My chat with a Nanniebot

chatbotA week ago I read an interesting article in the New Scientist about a savvy conversational robot that was watching chat rooms to make sure that everyone was on their best behavior. Reading the dialog generated by the robot, I was floored by its sophistication and savvy. With nuanced jokes, the ability to parse colloquial language and a substantial knowledege of the world this thing blows most of my friends out of the water. I had to talk to it.

After emailing its creator Jim Wightman, we agreed for the robot to meet me in the #chatnannies room on an irc server at 4pm EST today. I shot the breeze with the nanniebot "Caroline" for about a half hour asking her about her childhood, some real world problems, and introduced her to my friend Nathan, a human pretending to be a rival chatbot. You can read the full transcript if you’d like.

I’d like to discuss exactly what I think it would take for a computer system to achieve the interaction we had from a 50,000 feet. This is not meant to prove I was talking to a human, indict its creator, or be slanderous in any way. I just want to unpack this interaction from my limited knowledge of artificial intelligence, information retrieval and computer science. Since an analysis of the entire dialog would take days, I’ll focus on a small passage where I interact with Caroline about a hypothetical predicament I’m struggling with.

[cameronfactor] ok so my friend was looking over my shoulder in class
  today
[cameronfactor] and my teacher asked me if he was cheating
[Guest8474860] sorry, not good at advice
[cameronfactor] should i tell her?
[Guest8474860] erm.....
[cameronfactor] ok, just thought i'd ask
[Guest8474860] is he a good friend?
[cameronfactor] yes, one of my best friends (charley)
[Guest8474860] was he cheating
[Guest8474860] or just looking
[cameronfactor] well i couldn't tell, but i did see him looking over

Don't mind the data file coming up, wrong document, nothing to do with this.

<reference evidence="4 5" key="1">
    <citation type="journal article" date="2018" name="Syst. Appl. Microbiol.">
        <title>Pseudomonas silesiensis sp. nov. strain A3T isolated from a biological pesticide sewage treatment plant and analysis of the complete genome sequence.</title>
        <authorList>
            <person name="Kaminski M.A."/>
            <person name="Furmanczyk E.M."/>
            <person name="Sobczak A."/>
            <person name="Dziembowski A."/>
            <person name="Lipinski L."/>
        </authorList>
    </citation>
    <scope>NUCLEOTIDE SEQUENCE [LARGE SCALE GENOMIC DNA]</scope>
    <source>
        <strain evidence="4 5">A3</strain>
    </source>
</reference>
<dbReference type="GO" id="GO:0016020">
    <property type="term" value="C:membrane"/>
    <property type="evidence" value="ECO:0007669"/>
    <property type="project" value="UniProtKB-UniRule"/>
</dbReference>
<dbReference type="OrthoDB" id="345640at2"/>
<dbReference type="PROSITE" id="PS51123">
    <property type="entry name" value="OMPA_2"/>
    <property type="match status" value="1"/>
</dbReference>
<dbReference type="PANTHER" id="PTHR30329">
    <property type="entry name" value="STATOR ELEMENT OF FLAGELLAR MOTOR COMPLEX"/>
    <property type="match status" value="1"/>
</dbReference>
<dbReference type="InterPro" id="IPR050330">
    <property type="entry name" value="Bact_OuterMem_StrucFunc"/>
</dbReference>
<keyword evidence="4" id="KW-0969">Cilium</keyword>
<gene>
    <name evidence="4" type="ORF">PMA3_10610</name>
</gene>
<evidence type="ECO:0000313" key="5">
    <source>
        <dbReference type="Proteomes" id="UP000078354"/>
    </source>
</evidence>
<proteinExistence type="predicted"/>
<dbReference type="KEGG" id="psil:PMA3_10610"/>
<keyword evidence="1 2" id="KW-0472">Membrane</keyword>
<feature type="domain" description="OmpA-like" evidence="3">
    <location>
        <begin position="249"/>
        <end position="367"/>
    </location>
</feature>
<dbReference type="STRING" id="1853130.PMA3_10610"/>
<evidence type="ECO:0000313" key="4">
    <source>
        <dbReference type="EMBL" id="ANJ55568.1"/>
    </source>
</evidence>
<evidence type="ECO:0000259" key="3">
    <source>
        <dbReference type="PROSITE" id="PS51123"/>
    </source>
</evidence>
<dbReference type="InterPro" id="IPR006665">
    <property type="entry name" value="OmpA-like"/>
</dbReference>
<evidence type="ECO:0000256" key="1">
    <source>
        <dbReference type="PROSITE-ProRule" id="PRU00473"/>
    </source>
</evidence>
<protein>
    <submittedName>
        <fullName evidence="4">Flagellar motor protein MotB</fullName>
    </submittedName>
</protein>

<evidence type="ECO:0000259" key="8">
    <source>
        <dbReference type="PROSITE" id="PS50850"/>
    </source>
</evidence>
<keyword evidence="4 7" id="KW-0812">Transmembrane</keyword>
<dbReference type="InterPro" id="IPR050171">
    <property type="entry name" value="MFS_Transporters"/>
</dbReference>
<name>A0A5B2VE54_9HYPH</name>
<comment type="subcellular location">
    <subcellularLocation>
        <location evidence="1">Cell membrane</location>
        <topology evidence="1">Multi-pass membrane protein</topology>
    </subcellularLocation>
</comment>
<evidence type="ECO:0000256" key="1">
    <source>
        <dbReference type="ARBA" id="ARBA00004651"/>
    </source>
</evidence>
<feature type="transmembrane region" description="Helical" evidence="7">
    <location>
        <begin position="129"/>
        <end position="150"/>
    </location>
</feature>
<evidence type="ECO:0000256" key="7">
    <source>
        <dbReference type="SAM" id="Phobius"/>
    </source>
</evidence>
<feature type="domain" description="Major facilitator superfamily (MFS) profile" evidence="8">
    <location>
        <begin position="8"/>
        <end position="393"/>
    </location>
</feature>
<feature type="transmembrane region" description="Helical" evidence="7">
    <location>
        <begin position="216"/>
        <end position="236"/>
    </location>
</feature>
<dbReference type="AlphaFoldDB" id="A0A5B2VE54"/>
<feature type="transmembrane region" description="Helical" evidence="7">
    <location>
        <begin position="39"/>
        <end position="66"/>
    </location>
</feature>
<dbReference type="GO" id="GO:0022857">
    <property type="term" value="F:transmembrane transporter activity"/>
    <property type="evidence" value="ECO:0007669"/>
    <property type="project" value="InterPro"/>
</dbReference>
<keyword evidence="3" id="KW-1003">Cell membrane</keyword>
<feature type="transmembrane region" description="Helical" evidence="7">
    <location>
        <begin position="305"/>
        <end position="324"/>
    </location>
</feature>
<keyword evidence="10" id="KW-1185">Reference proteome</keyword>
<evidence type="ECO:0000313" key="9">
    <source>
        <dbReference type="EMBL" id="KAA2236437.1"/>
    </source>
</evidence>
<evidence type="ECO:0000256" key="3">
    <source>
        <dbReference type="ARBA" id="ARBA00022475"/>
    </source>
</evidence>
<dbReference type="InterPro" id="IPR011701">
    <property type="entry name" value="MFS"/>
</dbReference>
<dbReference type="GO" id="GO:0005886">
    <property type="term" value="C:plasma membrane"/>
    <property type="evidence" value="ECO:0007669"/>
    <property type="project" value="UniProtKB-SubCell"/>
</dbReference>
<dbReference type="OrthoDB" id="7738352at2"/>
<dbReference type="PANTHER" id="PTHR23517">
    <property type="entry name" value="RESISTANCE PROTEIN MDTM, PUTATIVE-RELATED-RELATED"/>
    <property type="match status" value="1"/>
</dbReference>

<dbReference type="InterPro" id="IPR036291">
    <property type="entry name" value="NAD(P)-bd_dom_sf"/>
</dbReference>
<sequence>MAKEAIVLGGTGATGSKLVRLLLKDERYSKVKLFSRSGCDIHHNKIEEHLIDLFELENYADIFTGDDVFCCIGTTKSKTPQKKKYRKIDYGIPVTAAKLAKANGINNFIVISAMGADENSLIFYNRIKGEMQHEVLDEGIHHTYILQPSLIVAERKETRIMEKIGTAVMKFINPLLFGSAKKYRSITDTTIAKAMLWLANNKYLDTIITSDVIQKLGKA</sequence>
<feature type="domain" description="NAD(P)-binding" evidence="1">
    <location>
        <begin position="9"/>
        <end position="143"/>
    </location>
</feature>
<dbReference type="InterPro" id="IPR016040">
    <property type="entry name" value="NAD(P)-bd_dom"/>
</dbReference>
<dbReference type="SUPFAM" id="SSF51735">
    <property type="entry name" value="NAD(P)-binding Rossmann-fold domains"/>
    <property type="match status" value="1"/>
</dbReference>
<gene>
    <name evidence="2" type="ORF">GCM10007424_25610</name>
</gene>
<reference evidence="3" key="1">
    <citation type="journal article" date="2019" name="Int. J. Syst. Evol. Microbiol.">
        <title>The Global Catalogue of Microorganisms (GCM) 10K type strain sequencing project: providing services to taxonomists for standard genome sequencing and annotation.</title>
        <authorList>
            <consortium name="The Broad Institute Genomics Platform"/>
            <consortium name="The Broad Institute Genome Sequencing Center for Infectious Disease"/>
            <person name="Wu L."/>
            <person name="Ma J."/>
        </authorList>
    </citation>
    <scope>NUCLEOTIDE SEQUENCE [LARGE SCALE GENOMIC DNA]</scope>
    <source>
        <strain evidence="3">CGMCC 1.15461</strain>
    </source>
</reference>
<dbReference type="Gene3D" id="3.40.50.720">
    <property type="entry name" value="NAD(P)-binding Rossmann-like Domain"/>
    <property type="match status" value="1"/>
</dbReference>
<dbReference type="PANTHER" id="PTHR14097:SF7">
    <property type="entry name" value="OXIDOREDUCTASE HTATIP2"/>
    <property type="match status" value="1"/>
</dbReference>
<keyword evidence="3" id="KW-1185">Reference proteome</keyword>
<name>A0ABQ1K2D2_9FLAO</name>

my shoulder
[cameronfactor] i think my teacher might know something
[Guest8474860] as i said, im not much good at advice, but if he is 
  a good friend, i wouldnt tell, but ask him not to do it again

The robot in this dialog must have a complex understanding of events, causality and ethics, and be able to put them together into constructive advice. Specifically, by asking whether the friend “is a good friend” the robot must be aware of different levels of friendship, and what courses of action one might take based on good vs. not so good friends. Furthermore, the cheating vs. looking distinction implies that the robot understands the difference between my perception of the event and the true course of events. The advice given (“if he is a good friend..”) would suggest that the bot has concepts of betrayal, friendship and loyalty wherein an individual might lie to prevent a friend getting into trouble.

There is a possibility that this sort of dialog may have occured before in another chat session, and that the robot is creatively reusing previous chat sessions. However, the linguistic constructions and reference to current dialog could only result if the response was being constructed from much more primitive fragments of knowledge on the fly. This suggests that the system is thinking, reasoning, planning and using a basic knowledge of the world in near real time, essentially solving most of the difficult problems of AI.

[Guest8474860] sorry mate, but hes not very good!
[Guest8474860] sorry!
[cameronfactor] I am sorry, I don't follow. Please explain.
[Guest8474860] cameron, are you there! i dont like talking to this bot
  thingy

This robot not only believes it’s human, it thinks that Nathan, a human pretending to be a robot is not a very good robot at that. This robot is post-modern as well.

New Scientist: Software agent targets chatroom paedophiles
Chatnannies: protecting your children from paedophiles online
Overstated: Transcript of a chat with a Nanniebot named Caroline

Thanks to Nathan Eagle and Push Singh for their help and comments on this post

March 31, 2004: After midnight GMT, the chatnannies site seems to have been taken offline, and nameservers are no longer even resolving the hostname. It appears that this inquiry will remain unanswered. Chatnannies is back in business.

April 2, 2004: Ben Goldacre has published a second article on Chatnannies, where he claims that Jim was unable to meet with him. Barnardo’s, a child rights activism group cited by Jim for collaboration issues a public denial of their association with Chatnannies.

April 8, 2004: The New Scientist retracts their article for further review to "investigate its veracity."